Has Gabriel’s camp been in touch with you about any future rock-based projects?
No. I wish I could say they have. I think Peter is pretty immersed in the orchestral thing. He has a new album coming out this fall, but it’s not with the band or something I’m involved with.
Talk to me about the original concept for Stick Men.
It began with the album Stick Man that Scott produced. It’s an album on which I was focused more on Stick playing, rather than bass playing with overdubbed Stick. I did multiple Stick parts and I liked the way the music came out. I wanted to tour the music, but couldn’t because I wouldn’t be able to play all the Stick parts at the same time. That led me to thinking “Boy, if I had Pat Mastelotto, the drummer on that album, and one more Stick player, we could cover most of that material.” That was an interesting idea and it led me to getting together with Michael Bernier, an excellent Stick player who lives right in my hometown of Kingston, New York. It was quite coincidental that I heard him play. We got together to share ideas and unsurprisingly, that grew into writing some new material and deciding to form a band. Oddly, our first tour was in Poland, after writing a lot of new stuff.
We didn’t finish the first Stick Men album for quite awhile, but the basis of starting out was the Stick Man material. We quickly added material of our own and for me, a high point came when we undertook arranging Stravinsky’s “Firebird” on the road. We put together a few movements of that and really got serious and pushed ourselves to see how deep and complete we could make it with three guys. The interesting thing with the Stick and other tap-type instruments is you can essentially play two parts each, so it’s not quite like a regular trio. I can be the bass player and the guitar player, and so could Michael. Pat also doesn’t just play acoustic drums. He plays electronics and handles a lot of sampling and looping. If there’s a part like a big note I think is really important that I can’t hit, I’ll give him the sample and let him hit it at the show. We can cover a lot more ground than just three regular instruments could. That covers the first few years of the band.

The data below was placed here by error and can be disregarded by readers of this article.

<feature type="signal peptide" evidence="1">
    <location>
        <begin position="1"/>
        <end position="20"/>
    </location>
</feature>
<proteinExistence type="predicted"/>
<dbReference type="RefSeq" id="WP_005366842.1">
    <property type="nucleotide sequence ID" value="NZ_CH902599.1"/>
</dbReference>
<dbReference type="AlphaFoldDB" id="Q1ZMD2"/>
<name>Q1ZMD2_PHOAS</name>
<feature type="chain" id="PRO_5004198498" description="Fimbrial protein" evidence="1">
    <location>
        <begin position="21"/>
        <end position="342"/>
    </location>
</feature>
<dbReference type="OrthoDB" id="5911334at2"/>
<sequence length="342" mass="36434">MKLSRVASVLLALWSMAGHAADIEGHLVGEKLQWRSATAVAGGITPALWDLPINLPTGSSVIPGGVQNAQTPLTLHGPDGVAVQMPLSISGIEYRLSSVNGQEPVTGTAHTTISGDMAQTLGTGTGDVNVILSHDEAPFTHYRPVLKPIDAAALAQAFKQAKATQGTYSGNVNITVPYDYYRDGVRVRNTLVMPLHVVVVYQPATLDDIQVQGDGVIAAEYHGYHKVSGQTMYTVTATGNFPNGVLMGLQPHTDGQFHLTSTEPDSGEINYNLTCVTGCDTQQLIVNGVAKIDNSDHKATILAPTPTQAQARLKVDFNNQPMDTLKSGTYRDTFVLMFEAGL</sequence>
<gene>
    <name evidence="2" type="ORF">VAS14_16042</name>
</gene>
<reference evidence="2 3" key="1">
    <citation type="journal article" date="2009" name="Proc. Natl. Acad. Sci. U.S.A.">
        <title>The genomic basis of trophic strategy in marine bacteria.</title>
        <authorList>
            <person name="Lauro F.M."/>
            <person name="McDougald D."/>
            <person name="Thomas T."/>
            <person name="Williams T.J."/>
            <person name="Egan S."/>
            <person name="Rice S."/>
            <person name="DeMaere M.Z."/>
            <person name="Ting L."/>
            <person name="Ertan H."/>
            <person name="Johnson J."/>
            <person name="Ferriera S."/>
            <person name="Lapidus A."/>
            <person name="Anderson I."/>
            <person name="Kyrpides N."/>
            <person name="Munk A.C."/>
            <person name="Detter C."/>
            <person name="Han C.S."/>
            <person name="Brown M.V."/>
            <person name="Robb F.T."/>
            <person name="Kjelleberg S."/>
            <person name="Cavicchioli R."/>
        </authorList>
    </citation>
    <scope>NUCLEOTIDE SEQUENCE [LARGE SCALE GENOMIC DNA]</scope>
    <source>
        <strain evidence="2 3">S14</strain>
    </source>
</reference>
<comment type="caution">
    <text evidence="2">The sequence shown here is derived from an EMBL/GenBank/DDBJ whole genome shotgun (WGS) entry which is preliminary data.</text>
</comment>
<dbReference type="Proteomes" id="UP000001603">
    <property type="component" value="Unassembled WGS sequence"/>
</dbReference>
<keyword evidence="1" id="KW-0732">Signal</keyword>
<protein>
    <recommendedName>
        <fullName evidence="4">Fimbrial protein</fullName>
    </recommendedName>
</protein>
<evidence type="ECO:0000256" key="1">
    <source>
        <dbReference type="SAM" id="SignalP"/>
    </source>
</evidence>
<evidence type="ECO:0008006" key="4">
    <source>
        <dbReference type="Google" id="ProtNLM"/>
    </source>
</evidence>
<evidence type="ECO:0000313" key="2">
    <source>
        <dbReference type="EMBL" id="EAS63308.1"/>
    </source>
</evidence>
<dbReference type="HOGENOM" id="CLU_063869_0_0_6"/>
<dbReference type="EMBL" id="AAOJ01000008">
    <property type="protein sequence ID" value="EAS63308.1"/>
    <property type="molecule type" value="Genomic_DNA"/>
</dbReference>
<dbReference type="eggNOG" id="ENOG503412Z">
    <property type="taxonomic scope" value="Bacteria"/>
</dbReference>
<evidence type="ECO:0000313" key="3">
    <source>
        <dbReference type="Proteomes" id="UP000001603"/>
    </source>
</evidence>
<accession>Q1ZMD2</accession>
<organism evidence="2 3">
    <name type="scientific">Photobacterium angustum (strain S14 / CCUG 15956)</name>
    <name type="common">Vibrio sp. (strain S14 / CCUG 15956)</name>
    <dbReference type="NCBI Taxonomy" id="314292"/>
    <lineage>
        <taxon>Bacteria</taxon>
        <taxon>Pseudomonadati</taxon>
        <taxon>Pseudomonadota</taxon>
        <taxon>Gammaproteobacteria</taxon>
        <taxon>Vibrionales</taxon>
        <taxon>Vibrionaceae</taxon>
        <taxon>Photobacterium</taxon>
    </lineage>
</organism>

We did a lot of touring and some recording. We made an EP and then a finished album called Soup that I’m very proud of. I think we did a great job on it. But the essence of the band is the live show we do. We toured a lot in Europe, Russia and South America—and the least in the US. I felt we solidified ourselves as a band. In August 2010, we reached a place a band doesn’t want to reach. Michael was having trouble going out on tour as much as Pat and I wanted to, because of family things. We had to face the difficult situation of hardly touring or making a change in the band. We chose to make a change and brought in Markus Reuter, who doesn’t play the Stick, but a touch guitar he designed himself. Markus very capably took over and learned all the parts. We thought it was very important to write new material right away and not have Markus playing parts he hadn’t written for a year of touring. We went right into the studio and started writing an album that we haven’t finished yet. In the interim, we’ve released an EP of some of that material called Absalom.
How has the addition of Reuter influenced the group?
It changed a lot. Any two touch guitar players will be extremely different because there are so many techniques and things you can do on the instruments. Markus is a wizard at learning things. He approaches the music in a King Crimson style. He was Robert Fripp’s student at one point and that probably influenced him a lot. He’s intimately familiar with the whole King Crimson catalog, including way before I was in the band. When he joined the band, we brought some old King Crimson things into our repertoire. That meant Pat and I had to relearn them with Markus having the extraordinary job of covering Robert’s parts—and maybe another part too. He’s really great at that. Markus also reminded me of a Robert piece from the Exposure album called “Breathless.” Even though I played on that record, I forgot about the piece until I heard it again. Markus suggested we do it live and I think it might never have been done live until we started playing it on a South America tour. It was an interesting and significant addition to our repertoire.
You’ve said Stick Men represents a “reawakening to the possibilities of the Stick.” Elaborate on that.